Institutional Change and Healthcare Organizations: From Professional Dominance to Managed Care
University of Chicago Press, 2000 - Medical - 427 pages
Few large institutions have changed as fully and dramatically as the U.S. healthcare system since World War II. Compared to the 1930s, healthcare now incorporates a variety of new technologies, service-delivery arrangements, financing mechanisms, and underlying sets of organizing principles.
This book examines the transformations that have occurred in medical care systems in the San Francisco Bay area since 1945. The authors describe these changes in detail and relate them to both the sociodemographic trends in the Bay Area and to shifts in regulatory systems and policy environments at local, state, and national levels. But this is more than a social history; the authors employ a variety of theoretical perspectives—including strategic management, population ecology, and institutional theory—to examine five types of healthcare organizations through quantitative data analysis and illustrative case studies.
Providing a thorough account of changes for one of the nation's leading metropolitan areas in health service innovation, this book is a landmark in the theory of organizations and in the history of healthcare systems.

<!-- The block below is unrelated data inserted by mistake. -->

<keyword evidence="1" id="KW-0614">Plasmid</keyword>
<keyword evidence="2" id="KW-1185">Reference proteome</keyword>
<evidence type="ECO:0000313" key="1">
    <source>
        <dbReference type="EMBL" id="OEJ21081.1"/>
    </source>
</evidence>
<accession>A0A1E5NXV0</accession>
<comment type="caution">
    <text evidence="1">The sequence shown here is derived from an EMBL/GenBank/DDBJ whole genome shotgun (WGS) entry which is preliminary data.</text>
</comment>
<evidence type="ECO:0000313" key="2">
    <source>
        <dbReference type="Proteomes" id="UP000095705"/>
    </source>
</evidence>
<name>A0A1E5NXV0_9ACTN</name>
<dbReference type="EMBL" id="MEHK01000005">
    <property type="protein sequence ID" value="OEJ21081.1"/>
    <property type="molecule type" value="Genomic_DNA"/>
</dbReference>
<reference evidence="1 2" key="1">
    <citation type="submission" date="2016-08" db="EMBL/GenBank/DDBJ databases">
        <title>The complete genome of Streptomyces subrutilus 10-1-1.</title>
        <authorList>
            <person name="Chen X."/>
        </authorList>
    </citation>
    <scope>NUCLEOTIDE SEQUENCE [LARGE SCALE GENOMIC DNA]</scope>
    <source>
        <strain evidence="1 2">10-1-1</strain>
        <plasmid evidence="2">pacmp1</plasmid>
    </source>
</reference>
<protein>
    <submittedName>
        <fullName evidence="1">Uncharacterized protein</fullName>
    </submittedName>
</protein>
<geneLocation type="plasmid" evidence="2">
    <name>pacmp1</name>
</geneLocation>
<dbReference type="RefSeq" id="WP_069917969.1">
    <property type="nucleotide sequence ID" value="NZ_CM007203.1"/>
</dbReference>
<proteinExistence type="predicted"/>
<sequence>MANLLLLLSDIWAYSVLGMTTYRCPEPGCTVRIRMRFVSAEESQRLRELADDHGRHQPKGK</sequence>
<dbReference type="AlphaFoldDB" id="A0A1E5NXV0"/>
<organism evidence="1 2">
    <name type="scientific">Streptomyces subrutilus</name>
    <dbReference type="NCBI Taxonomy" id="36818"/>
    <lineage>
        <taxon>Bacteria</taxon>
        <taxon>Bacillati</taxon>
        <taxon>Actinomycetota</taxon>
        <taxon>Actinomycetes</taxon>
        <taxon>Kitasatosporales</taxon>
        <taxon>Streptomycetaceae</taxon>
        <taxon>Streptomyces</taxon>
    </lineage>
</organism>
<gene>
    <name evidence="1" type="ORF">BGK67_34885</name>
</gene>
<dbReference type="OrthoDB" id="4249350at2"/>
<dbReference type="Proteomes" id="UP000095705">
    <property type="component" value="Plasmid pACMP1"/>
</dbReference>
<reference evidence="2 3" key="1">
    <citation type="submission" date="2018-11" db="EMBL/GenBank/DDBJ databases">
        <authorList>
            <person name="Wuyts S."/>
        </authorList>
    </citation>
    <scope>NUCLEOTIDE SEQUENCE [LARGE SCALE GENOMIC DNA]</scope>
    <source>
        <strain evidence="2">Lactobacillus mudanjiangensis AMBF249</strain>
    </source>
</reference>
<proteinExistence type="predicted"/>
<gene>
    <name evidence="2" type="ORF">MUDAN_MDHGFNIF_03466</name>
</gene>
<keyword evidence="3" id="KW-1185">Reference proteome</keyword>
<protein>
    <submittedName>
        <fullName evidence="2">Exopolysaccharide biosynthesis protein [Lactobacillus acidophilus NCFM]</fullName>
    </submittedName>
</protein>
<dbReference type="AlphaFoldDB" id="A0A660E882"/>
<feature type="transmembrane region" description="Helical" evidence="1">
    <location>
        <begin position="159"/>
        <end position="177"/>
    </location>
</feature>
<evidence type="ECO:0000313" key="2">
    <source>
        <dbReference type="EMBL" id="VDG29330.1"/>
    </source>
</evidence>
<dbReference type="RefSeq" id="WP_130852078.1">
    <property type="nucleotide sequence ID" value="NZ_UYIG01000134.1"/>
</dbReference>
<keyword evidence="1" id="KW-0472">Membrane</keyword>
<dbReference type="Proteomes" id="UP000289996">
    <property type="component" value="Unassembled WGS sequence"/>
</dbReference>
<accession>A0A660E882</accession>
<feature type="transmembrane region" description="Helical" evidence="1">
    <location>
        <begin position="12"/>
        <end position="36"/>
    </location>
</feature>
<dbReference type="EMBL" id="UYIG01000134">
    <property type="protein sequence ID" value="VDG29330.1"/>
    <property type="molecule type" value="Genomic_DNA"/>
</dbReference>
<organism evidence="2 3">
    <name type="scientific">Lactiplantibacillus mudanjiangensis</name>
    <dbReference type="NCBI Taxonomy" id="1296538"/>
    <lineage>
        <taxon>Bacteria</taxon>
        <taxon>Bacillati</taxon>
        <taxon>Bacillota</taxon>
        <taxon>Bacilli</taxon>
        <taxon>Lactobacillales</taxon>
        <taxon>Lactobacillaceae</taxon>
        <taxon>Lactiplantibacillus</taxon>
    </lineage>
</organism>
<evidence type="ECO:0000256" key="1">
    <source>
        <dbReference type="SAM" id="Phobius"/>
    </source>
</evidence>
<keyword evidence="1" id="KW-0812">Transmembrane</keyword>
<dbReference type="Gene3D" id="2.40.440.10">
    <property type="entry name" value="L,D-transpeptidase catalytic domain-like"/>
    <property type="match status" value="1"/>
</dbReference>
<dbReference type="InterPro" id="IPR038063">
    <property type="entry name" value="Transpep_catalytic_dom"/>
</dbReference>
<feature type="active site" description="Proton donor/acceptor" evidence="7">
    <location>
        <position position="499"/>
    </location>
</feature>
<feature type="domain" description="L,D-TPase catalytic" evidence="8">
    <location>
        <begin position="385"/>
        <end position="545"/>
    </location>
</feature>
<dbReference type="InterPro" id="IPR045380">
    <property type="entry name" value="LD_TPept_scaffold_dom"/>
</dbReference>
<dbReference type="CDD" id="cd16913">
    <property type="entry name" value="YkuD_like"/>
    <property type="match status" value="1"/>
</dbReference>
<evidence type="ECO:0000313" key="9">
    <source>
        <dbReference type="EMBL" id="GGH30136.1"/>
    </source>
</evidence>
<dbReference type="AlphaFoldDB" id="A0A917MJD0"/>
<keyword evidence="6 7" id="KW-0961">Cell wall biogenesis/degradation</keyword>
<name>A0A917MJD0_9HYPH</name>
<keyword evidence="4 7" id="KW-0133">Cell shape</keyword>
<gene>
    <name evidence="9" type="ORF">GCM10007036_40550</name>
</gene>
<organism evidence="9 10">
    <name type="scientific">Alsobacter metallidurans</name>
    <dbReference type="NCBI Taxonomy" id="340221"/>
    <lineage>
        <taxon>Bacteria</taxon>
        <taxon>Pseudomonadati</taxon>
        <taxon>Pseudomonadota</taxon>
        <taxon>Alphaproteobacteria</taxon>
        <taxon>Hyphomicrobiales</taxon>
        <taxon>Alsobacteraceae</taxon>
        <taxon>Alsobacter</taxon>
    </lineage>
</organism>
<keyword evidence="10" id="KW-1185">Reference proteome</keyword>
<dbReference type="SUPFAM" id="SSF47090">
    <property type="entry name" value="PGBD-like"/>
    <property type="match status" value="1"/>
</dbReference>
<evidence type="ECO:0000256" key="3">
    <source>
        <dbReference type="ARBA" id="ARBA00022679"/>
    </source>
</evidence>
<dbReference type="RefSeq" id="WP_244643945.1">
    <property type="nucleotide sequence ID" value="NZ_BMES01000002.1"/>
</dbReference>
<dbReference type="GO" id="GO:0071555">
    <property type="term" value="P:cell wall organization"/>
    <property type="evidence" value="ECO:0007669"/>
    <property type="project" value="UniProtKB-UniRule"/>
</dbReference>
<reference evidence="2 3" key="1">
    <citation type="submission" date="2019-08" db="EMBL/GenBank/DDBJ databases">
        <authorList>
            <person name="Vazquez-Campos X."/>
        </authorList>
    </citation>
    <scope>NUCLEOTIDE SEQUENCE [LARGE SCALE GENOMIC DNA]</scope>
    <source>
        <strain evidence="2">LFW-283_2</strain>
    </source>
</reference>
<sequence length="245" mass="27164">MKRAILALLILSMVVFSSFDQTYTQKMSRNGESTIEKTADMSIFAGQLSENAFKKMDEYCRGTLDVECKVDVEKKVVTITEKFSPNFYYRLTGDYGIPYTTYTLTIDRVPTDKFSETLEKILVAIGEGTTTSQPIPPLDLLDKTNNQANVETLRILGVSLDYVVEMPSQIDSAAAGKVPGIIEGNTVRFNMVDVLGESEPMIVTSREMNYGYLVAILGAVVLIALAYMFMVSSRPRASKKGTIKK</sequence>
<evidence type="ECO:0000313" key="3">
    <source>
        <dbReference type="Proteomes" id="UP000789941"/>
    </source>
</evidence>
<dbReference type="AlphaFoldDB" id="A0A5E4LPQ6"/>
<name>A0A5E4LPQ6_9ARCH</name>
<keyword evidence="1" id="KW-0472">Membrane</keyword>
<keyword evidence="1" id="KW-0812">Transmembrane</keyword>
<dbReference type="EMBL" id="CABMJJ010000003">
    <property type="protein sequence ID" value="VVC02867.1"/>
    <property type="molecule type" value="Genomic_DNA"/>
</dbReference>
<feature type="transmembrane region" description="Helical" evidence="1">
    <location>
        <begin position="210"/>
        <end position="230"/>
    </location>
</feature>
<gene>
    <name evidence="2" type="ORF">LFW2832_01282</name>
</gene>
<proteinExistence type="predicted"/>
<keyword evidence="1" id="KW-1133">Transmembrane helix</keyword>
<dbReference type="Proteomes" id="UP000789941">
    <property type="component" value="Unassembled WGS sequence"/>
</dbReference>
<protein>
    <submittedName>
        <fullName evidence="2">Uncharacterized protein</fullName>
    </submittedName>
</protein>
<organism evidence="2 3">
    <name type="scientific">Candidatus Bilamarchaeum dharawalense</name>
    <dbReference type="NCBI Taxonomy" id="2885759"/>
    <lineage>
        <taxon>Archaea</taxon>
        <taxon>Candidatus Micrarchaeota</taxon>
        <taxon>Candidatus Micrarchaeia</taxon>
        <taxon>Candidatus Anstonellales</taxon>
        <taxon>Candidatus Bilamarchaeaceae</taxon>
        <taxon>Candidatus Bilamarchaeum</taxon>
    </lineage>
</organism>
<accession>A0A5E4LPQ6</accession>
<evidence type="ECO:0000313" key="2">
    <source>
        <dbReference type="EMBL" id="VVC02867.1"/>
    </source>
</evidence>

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accreditation activities administrative American Hospital Association analysis associated Bay Area Hospital bed capacity boundaries California Casalino centers chap chapter clinical Columbia/HCA competition contracting corporate costs decline density ecological effects employed entries eras ESRD ESRDCs examine existing exits expenditures facilities federal involvement for-profit fragmentation functions funding governance structures Hannan health maintenance organizations health planning healthcare field healthcare organizations healthcare sector healthcare services healthcare systems HHAs Hill-Burton HMOs home health agencies hospital survival important increased increasingly indicators institutional environments institutional logics integration JCAHO Kaiser Permanente legitimacy linkages managed managed care managerial managerial-market Medicaid medical groups Medicare multihospital systems nonprofit normative operating organizational field organizational forms organizational populations ownership patients percent physicians PPOs preferred provider organizations processes professional dominance programs proportion providers rates regulatory role significant social actors trend types units variables